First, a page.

How can we encourage our community to better support our students?

I think our community does support our students. I am a Rotarian and we have an awesome program called Career Discovery Solutions or CDS. The program involves students in solving real world problems that are set up through local businesses, government agencies and non-profit organizations. Through the process of team-based problem solving, students engage in a dynamic learning experience in areas in which they have expressed a career interest. These students are then asked to come back and present to the Rotarians their results and what they have learned, and it’s amazing to see how their eyes have been opened to how they can apply what they learn in school to what happens in the real business world. Rotarians are working with teachers and administrative staff and since the program’s inception seven years ago, over 40 local businesses, government agencies and non-profit organizations have generously given the time of key personnel in order to bring valuable learning experiences to students

Do you support block scheduling? Why or why not?

Yes, The concept of block scheduling will better prepare the students for college or a career by giving the students a hands on learning opportunity. Block scheduling will allow for implementation of the academies, providing students with a real world relevancy to what they are learning , which leads to improved engagement. While there is a learning curve for everyone involved I think it’s time that we implement block scheduling and gradually introduce to all grade levels.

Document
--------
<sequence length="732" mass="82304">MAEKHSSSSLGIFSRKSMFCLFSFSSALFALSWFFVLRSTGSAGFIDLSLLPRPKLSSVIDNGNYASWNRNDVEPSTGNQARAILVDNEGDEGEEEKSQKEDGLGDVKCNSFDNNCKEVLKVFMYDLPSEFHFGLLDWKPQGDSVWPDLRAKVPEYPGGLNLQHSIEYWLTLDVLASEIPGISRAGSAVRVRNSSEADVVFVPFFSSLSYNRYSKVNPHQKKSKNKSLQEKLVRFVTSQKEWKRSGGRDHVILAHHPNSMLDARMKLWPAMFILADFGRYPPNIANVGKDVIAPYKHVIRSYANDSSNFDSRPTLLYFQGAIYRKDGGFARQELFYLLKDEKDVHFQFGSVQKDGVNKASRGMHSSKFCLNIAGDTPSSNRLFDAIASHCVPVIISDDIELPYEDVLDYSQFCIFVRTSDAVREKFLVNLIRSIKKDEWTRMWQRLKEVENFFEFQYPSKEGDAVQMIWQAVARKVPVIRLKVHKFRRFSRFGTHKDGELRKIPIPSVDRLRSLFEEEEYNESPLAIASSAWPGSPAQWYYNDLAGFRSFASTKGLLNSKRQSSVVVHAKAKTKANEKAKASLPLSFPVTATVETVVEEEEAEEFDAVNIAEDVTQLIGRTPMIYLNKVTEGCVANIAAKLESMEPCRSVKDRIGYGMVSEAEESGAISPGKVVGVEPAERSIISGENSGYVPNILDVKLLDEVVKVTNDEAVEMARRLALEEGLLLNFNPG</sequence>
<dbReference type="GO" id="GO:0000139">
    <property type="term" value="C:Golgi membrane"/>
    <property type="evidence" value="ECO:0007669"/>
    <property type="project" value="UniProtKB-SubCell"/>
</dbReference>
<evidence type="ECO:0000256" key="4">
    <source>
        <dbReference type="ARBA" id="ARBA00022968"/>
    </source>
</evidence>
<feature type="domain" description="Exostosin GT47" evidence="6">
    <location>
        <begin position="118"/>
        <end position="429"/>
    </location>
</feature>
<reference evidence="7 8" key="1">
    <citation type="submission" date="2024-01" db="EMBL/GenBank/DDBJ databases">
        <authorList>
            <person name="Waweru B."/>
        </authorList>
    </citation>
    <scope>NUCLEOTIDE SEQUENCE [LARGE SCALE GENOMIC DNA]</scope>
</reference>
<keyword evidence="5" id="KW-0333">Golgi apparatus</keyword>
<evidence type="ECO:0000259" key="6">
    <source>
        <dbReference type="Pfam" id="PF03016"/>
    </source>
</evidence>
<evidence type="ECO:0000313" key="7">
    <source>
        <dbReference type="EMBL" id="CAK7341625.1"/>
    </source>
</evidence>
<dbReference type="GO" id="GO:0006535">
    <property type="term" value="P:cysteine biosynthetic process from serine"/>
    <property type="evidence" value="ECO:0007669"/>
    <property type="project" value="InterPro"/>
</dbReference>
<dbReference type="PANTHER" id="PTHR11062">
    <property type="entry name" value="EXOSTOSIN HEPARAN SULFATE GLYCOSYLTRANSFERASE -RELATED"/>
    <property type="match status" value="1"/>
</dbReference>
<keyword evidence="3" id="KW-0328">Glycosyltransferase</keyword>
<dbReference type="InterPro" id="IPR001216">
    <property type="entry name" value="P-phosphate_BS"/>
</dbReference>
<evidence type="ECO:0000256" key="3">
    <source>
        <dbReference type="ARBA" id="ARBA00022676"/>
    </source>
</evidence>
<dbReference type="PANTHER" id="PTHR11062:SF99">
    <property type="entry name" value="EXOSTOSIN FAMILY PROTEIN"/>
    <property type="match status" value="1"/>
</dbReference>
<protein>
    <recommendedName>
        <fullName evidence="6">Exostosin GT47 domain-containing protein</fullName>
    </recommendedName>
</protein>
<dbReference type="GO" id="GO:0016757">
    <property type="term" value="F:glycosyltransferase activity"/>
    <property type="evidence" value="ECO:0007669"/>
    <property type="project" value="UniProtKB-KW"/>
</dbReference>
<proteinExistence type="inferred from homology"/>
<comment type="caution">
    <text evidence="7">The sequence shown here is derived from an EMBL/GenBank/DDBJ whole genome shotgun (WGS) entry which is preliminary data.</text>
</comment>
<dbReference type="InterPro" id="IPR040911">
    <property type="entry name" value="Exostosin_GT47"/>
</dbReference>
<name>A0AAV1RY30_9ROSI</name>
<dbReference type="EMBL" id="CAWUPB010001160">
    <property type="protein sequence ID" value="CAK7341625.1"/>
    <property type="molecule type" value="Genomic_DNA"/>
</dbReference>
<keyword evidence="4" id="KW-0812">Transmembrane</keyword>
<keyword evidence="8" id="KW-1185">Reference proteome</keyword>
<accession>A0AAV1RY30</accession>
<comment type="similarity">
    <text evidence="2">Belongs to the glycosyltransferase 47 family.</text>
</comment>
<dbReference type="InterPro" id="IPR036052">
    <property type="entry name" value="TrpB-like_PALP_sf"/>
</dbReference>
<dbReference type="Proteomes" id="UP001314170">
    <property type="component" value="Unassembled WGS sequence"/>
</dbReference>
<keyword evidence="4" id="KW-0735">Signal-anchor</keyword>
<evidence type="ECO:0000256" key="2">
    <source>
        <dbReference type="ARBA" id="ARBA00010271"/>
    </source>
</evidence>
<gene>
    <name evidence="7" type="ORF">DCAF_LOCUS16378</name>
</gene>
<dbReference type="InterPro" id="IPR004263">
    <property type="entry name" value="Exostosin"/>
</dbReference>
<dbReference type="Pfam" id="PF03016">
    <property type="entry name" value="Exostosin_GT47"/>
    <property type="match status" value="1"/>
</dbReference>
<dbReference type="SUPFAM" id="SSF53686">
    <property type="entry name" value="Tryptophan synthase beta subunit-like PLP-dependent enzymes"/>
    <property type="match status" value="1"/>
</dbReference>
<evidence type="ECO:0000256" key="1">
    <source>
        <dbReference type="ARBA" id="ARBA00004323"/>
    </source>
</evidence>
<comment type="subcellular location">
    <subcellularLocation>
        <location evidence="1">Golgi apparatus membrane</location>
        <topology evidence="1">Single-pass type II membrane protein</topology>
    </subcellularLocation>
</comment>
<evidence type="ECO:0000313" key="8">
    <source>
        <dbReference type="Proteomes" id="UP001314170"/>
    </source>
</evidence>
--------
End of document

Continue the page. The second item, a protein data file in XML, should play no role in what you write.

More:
Do you support the Academies of Racine concept? Why or why not?

Yes. The Academies of Racine concept will give students the opportunity to focus their learning on areas which interest them. As I mentioned earlier when students are given the opportunity to visit businesses and they see how they can apply their education to real life careers which will someday make them an active and productive member of society, their interest peaks and they will have a more enthusiastic attitude when it comes to learning. A cookie cutter approach to learning does not work in today’s society and we need to show students that there is something for everyone and RUSD is going to give them options and direction so they are better prepared for the real world.

What idea would you like to see come to life – no matter how impossible it might seem?

I would love to see new and improved schools with a safe environment for our students to learn in. I am a firm believer in watching how we spend our tax dollars and to be fiscally responsible so this may be a struggle due to budget restraints, but many of our schools are old and in need of improvements. Sometimes it makes more sense to build new schools compared to trying to repair the old. When I am on the board I will learn more about our budget and what we can do moving forward but I believe students will thrive and have more pride in what they do in a safe and positive environment.